Global platinum ETF holdings added 217,000 ounces in 2014, an increase of 9%, as robust purchases in South Africa were partially offset by outflows from US, UK and Swiss funds. 2014 was a year of two halves, with accumulation of platinum held in ETFs through to July resulting in holdings reaching a record level of 2.9 million ounces. August saw across-the-board selling from ETFs and global holdings did not fully recover, as, although South African investors returned to being net purchasers in the fourth quarter, selling from European and US funds continued. Platinum ETFs ended 2014 with 2.75 million ounces of metal. Palladium investment demand received a boost in 2014 with the launch of two new ETFs in South Africa. Over the course of the year they gained 1.22 million ounces, making them slightly larger in ounce terms than the equivalent platinum ETFs. Total palladium holdings jumped 47%, or 940,000 ounces, during 2014. Investors outside South Africa were much less keen on palladium and there were significant sales from the US and Swiss funds and only a small increase in UK funds' holdings. Platinum as an investment asset class is a net consumer of metal as it continues to grow. In addition, through our collaborative effort and the work of the World Platinum Investment Council we believe the benefits of investing in platinum will improve and attract more long term investors in future.

 

Recycling - growing part of the mix

SFA forecast platinum recycling to grow by 4% a year from 2.0 million ounces in 2014 to 3.0 million ounces by 2025. Much of this growth is expected to come from autocatalyst recycling, making up around two-thirds of the metal. In China, most of the scrap comes from the manufacturing process and unsold dated jewellery designs, so recycling expands as overall demand grows. SFA estimates that recycling is expected to meet 32% of total platinum demand in 2020 while other commentators are less optimistic about the growth. We believe that given the slower primary growth rate and healthy growth in demand, a share of between 25-30% of supply can be expected and will help maintain the balance.

 

PGMs remain at the hub of current and evolving technologies

There is significant upside ahead for PGM use in autocatalysts if emerging markets such as China and India address urban air quality issues with a swifter move to Euro 6 level emissions legislation. This does rely on the availability of sufficiently clean fuel, coupled with autocatalyst and vehicle manufacturing capacity. The current pricing environment may provoke some substitution within the PGM triangle favouring rhodium and platinum and the price relative to gold may affect jewellery demand for platinum. While the quest for PGM replacement technology will always remain on the agenda there has been no meaningful alternative that can compete with the inherent properties of these unique metals making them indispensable in the use of environmental protection, manufacture of chemical feedstocks and pharmaceutical ingredients and medical treatments.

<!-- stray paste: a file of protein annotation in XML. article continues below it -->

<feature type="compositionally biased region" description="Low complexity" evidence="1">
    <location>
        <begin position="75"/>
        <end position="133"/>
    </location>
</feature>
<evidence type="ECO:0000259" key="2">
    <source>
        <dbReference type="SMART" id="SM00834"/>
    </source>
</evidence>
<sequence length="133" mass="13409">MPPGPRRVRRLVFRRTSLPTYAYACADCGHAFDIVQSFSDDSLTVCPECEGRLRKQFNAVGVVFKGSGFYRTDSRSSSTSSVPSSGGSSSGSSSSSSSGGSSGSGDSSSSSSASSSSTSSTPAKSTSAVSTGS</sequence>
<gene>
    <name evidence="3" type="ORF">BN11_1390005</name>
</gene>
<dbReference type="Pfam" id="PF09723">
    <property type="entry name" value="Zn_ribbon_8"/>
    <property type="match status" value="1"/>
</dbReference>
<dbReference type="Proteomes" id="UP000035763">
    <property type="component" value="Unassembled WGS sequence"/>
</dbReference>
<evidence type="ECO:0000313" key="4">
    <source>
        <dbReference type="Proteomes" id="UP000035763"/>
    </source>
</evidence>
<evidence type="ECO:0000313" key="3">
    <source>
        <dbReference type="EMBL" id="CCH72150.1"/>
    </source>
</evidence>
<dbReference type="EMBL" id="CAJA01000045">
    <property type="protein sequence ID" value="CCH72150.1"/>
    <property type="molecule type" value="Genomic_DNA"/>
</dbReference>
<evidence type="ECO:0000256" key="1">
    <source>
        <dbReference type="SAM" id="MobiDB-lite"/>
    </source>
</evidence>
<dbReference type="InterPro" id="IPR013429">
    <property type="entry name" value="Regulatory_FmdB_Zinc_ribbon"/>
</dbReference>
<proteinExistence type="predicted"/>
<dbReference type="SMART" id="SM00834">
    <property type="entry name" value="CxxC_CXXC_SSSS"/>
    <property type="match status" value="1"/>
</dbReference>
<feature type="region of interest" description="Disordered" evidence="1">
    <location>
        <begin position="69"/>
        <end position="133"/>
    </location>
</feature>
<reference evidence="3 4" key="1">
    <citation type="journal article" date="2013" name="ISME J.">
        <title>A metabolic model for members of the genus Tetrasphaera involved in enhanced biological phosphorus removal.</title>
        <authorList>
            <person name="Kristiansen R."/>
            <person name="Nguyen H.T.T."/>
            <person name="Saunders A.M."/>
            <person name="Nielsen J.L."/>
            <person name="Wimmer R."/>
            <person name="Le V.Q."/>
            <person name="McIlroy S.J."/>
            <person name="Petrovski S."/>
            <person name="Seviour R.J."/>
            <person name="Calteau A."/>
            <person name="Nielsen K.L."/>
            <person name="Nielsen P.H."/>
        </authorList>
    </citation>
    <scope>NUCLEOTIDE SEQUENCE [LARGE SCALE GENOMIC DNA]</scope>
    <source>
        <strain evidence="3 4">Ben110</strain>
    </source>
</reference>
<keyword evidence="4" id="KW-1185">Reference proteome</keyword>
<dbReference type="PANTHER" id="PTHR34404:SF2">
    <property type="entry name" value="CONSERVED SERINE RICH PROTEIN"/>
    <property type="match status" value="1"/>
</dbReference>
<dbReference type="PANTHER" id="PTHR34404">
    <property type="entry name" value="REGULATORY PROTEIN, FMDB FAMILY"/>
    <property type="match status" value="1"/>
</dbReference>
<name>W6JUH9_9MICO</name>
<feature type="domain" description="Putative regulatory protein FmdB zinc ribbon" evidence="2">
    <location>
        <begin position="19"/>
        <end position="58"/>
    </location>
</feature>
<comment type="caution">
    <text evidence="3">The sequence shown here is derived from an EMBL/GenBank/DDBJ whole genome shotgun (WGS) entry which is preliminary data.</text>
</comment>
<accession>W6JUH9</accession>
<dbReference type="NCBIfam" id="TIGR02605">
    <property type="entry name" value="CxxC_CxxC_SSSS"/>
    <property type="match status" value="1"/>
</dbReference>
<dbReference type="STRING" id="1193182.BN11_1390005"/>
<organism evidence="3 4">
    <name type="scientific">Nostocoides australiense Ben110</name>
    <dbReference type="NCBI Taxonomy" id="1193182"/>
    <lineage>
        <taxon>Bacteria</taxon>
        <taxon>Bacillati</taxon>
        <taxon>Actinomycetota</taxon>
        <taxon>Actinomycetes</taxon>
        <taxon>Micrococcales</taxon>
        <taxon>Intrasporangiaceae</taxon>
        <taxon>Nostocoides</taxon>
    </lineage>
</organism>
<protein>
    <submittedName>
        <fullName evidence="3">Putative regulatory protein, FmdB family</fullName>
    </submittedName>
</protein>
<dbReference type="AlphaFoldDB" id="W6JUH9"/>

Outlook

Demand for platinum is expected to increase over the next five to ten years. Market commentators are aligned that demand will recover and outstrip supply as the implied above ground stock which is currently dampening the price performance of the metals, continuously diminish.

 

Platinum Demand & Supply Outlook - Market Commentator Snapshot

 

Other Commentators

Analyst A

(10 Year Outlook)

Analyst B

(10 Year Outlook)

SFA

(10 Year Outlook)

Demand




Automotive

2.76%

4.80%

2.23%

Jewellery

2.00%

0.80%

1.30%

Other Industrial

3.18%

13.50%

4.05%

Supply




Primary

1.93%

0.32%

1.16%

Recycling

3.27%

5.10%

4.12%

Source: External Sources and SFA (Oxford)

 

While we agree with commentators that the average growth rate in automotive demand for platinum will range between 2.25% and 5.00% over the next decade and through Lonmin's collaborative efforts jewellery will grow well in line with economic average growth forecasted in developing economies over this same period (>2.50%), we foresee primary supply from Southern Africa struggling to maintain current quantities over the next five to ten years and expect growth to be below 1.00% over this period. As palladium and rhodium supply are driven by platinum supply and as growth in demand for these metals is anticipated to surpass that of platinum, it is clear that the overall demand for PGMs will remain robust.

 

Mineral and Petroleum Resource Development Act (MPRDA) Update

 

On 16 January 2015, President Zuma notified the Speaker of the National Assembly that the Bill in its current form would not pass Constitutional muster and was therefore to be returned to the National Assembly for reconsideration. Issues specifically identified by the President for reconsideration were:

 

·     The definition of "Act" which elevated the Mining Codes, the Housing Standards and the Amended Mining Charter to the status of national legislation and permitted the Minister of Mineral Resources to amend these documents;

·     The Bill was in conflict with South Africa's trade obligations as it imposes quantitative restrictions on exports;

·     The National Council of Provinces and the Provincial legislature did not consult sufficiently widely with the public as regard the contents of the Bill; and

·     The National House of Traditional Leaders should be given an opportunity to provide comments on the Bill as it has a significant impact upon communities.

 

It is unlikely that the Bill will be finalised in the near term as initially anticipated.



 

12.  Update on the Farlam Commission of Inquiry